Coal Tattoo

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Buried in a new Rolling Stone magazine profile of Obama EPA Administrator Lisa Jackson is some potentially huge news for coal mining in Appalachia … it seems that EPA has quietly begun re-examining the definition of “fill material” in its Clean Water Act rules and may make some changes.

But if you look closely at what EPA has said, it’s not clear that they’re really going to do what environmentalists would like to … we’re a long way from knowing if this is a big deal.

Here’s the deal: The Rolling Stone story, by Tim Dickinson, reported:

… Jackson tells Rolling Stone, the EPA is reviewing the infamous Bush “fill rule” that allows mining companies to bury streams and lakes with mining rubble in the first place. “Staff is working on it now,” she says. “We haven’t put anything about it out publicly.” Jackson says the primary goal is to reform gold mining in Alaska — where miners have begun dumping toxic waste into a pristine lake near Juneau — but adds that the move may also “curtail” mountaintop-removal mining.

I picked up on this in my friend Elizabeth Bluemink and her Pebble Blog for the  Anchorage Daily News (for more on what Alaska and the fill rule has to do with mountaintop removal, go back and read this Coal Tattoo guest blog by Derek Teaney), and her piece prompted me to check in with EPA officials, who gave me this statement:

EPA is currently considering administrative options for improving the Clean Water Act review of proposed mining related discharges in waters of the U.S., including discharges associated with hard rock (mineral) and coal mining.  Among the options, we are specifically evaluating potential revisions to the definition of “fill material” and clarification of how this regulation is interpreted and implemented.  EPA is coordinating with the Department of the Army and Corps of Engineers in this evaluation of our joint regulations.  The goal is to improve the Clean Water Act review of mining related discharges to reduce environmental, water quality, and human health impacts.  While we are eager to move ahead quickly with improvements in our CWA programs, EPA has not made any final decisions.  We anticipate that the process of revising CWA mining reviews will likely include the opportunity for public notice and comment to provide maximum transparency and public participation in our decision-making.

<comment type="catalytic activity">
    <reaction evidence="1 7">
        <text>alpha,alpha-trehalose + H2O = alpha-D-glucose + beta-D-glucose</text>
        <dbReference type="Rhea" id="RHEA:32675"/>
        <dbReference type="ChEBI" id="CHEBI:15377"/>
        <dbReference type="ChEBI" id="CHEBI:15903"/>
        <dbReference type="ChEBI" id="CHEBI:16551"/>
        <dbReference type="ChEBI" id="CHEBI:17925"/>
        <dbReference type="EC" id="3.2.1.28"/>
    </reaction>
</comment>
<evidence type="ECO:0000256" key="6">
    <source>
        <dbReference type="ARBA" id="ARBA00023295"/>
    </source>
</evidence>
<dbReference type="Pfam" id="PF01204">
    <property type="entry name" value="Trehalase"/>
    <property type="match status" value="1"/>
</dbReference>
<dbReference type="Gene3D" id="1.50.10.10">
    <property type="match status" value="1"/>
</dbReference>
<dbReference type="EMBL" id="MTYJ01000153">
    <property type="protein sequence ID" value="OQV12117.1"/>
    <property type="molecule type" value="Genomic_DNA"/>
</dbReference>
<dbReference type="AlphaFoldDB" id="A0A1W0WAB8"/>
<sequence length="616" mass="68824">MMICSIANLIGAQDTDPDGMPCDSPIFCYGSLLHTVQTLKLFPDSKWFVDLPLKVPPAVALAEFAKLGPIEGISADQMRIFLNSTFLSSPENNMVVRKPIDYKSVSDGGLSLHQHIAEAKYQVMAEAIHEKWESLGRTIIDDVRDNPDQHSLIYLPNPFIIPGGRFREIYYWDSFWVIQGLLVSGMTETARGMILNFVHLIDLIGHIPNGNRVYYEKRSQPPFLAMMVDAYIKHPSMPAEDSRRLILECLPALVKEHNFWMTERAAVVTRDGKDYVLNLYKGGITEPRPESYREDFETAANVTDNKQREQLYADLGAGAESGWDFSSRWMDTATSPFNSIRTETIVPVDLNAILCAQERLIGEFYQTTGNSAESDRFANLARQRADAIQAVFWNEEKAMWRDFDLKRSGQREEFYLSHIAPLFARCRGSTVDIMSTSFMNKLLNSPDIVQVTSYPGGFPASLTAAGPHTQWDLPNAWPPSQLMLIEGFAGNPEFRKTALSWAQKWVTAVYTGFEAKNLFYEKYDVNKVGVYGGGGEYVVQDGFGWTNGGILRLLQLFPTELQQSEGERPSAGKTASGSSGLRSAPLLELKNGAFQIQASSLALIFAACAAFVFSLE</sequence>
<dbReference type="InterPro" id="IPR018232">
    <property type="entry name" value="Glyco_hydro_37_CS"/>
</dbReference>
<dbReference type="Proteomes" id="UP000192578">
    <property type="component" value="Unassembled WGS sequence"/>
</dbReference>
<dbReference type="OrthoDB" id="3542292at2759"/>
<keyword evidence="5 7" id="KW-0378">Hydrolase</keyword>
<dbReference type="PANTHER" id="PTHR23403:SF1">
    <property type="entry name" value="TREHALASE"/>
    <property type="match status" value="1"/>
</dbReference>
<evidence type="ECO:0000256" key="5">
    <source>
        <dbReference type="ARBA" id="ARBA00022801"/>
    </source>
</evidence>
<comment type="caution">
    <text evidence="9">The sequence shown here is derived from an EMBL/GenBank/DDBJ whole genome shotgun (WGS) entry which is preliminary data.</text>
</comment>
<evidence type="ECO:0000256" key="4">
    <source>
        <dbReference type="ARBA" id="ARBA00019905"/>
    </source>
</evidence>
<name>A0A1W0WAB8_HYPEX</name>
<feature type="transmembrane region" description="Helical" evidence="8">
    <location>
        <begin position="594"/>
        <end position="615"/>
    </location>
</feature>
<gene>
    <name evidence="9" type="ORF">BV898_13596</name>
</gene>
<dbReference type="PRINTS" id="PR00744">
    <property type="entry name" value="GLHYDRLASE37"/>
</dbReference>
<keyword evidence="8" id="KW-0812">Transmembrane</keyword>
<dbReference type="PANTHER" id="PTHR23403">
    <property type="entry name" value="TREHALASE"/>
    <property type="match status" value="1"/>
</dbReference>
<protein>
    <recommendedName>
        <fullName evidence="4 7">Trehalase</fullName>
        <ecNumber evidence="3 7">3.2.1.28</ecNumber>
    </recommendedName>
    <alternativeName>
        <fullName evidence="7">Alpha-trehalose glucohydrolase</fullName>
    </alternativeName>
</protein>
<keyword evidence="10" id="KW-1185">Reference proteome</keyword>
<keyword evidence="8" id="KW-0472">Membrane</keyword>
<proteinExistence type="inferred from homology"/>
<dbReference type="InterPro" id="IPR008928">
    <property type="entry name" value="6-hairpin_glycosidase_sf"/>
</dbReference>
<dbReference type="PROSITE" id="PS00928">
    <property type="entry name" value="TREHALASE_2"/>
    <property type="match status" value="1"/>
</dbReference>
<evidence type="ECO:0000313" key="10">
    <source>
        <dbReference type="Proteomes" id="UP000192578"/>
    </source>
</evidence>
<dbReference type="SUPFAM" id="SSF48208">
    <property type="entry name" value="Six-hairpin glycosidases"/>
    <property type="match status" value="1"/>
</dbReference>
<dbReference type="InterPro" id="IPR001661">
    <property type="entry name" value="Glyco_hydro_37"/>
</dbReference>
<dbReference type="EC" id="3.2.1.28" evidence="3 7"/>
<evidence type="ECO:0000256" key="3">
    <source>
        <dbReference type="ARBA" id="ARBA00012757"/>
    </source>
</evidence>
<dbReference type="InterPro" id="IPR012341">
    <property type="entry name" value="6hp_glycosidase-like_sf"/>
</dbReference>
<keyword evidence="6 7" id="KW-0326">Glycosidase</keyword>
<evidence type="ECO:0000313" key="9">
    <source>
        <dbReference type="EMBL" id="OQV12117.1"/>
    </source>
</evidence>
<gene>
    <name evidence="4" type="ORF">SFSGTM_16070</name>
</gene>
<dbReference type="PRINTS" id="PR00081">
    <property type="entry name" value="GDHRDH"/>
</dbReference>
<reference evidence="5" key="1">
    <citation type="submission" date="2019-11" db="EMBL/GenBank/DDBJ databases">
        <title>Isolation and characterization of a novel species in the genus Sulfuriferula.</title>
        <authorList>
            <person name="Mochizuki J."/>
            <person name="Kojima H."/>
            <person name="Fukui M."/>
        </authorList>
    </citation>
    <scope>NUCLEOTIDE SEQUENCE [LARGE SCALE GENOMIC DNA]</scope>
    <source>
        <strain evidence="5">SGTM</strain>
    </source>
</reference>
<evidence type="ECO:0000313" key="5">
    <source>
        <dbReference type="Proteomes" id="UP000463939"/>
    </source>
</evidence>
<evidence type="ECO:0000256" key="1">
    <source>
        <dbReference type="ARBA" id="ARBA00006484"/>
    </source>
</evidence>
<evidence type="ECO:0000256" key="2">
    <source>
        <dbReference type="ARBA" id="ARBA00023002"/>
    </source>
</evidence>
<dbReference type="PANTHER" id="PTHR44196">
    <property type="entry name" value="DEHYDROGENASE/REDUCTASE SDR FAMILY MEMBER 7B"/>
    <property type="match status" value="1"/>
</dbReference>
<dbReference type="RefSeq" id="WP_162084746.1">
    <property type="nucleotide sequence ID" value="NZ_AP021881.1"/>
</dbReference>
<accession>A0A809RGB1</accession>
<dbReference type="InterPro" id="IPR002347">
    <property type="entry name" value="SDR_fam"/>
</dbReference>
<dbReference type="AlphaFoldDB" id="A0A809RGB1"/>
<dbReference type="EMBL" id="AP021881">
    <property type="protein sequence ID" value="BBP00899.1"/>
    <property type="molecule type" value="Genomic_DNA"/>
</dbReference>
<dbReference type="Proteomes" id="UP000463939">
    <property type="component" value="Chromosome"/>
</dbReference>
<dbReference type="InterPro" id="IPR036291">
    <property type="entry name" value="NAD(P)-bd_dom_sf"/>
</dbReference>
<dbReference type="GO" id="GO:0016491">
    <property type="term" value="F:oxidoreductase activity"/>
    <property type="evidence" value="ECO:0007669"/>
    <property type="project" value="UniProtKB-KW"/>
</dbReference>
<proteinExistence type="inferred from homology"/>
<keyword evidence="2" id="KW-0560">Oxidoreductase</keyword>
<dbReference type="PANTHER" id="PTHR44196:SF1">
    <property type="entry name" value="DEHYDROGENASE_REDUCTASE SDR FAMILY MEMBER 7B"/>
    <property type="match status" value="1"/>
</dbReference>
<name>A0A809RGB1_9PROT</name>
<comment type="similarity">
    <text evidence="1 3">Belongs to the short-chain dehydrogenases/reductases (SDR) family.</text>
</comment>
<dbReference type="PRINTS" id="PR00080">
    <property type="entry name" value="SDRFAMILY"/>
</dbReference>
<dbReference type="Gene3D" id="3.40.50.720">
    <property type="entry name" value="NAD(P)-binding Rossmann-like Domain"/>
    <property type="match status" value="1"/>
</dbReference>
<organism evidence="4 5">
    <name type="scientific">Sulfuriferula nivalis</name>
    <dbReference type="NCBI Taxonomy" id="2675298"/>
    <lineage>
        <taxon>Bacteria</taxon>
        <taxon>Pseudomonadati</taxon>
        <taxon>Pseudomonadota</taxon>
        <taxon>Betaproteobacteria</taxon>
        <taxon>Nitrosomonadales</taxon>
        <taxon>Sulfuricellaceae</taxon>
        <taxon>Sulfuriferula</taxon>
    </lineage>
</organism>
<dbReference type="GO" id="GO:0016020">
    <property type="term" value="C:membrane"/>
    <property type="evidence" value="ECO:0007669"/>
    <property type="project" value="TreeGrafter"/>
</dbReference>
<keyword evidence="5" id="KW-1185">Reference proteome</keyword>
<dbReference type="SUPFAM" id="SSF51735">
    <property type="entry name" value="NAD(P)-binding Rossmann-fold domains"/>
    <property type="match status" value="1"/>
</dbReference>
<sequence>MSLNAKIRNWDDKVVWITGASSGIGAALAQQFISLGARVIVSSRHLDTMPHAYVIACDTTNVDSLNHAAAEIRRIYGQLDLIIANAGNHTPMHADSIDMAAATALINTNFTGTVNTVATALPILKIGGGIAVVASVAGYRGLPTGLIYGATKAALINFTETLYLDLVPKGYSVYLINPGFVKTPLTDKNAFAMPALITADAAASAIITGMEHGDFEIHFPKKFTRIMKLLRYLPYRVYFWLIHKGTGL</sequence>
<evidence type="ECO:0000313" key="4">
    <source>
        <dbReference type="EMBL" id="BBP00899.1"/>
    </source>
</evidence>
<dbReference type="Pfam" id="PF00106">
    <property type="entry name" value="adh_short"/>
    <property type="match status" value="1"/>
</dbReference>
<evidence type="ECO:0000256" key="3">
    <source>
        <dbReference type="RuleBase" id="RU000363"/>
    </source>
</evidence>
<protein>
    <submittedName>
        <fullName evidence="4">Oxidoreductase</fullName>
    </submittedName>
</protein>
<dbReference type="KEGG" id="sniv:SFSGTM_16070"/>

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I say it might be huge news because, well, EPA hasn’t proposed anything yet and it’s hard to tell sometimes what is just a trial balloon or where these sorts of things might eventually lead.

But folks who have followed mountaintop removal for a while know how potentially explosive this is for the issue. Remember that Section 404 of the Clean Water Act allows the Corps of Engineers to issue permits to fill streams and wetlands.  Under the law, the Corps can issue such permits for material that is dredged from the stream bottoms, or with “fill material.”

Environmental group lawyers argued that mining “spoil” — the rock and dirt that used to be the Appalachian mountains — is not “fill material,” and is instead “waste,” which is not allowed to be dumped in streams with a 404 permit. To summarize a lengthy court battle, the Clinton administration proposed to rewrite — and the Bush administration ultimately did rewrite — the Corps-EPA rules for Section 404 so that the definition of “fill material” now specifically includes:

… Overburden, slurry, or tailings or similar mining-related materials.

A move to get rid of that language altogether — or even change it significantly — would have even more impact on mountaintop removal than other steps being considered by the Obama administration, such as rewriting the “stream buffer zone rule” under the Surface Mining Act.

Don’t forget: Sen. Robert C. Byrd led the West Virginia congressional delegation in an effort to write mountaintop removal valley fills into the 404 program after one of Judge Haden’s rulings to limit mining. See previous posts on that here and here. An effort by EPA to revisit the fill rule will certainly put to the test Sen. Byrd’s advice that West Virginians and their leaders need to “embrace the future.”

Look closely at what EPA said, though, and you see a lot of words that are hedging:

EPA is currently considering administrative options for improving the Clean Water Act review of proposed mining related discharges in waters of the U.S., including discharges associated with hard rock (mineral) and coal mining.  Among the options, we are specifically evaluating potential revisions to the definition of “fill material” and clarification of how this regulation is interpreted and implemented.  EPA is coordinating with the Department of the Army and Corps of Engineers in this evaluation of our joint regulations.  The goal is to improve the Clean Water Act review of mining related discharges to reduce environmental, water quality, and human health impacts.  While we are eager to move ahead quickly with improvements in our CWA programs, EPA has not made any final decisions.  We anticipate that the process of revising CWA mining reviews will likely include the opportunity for public notice and comment to provide maximum transparency and public participation in our decision-making.

So … stay tuned. We’ll see where this actually goes.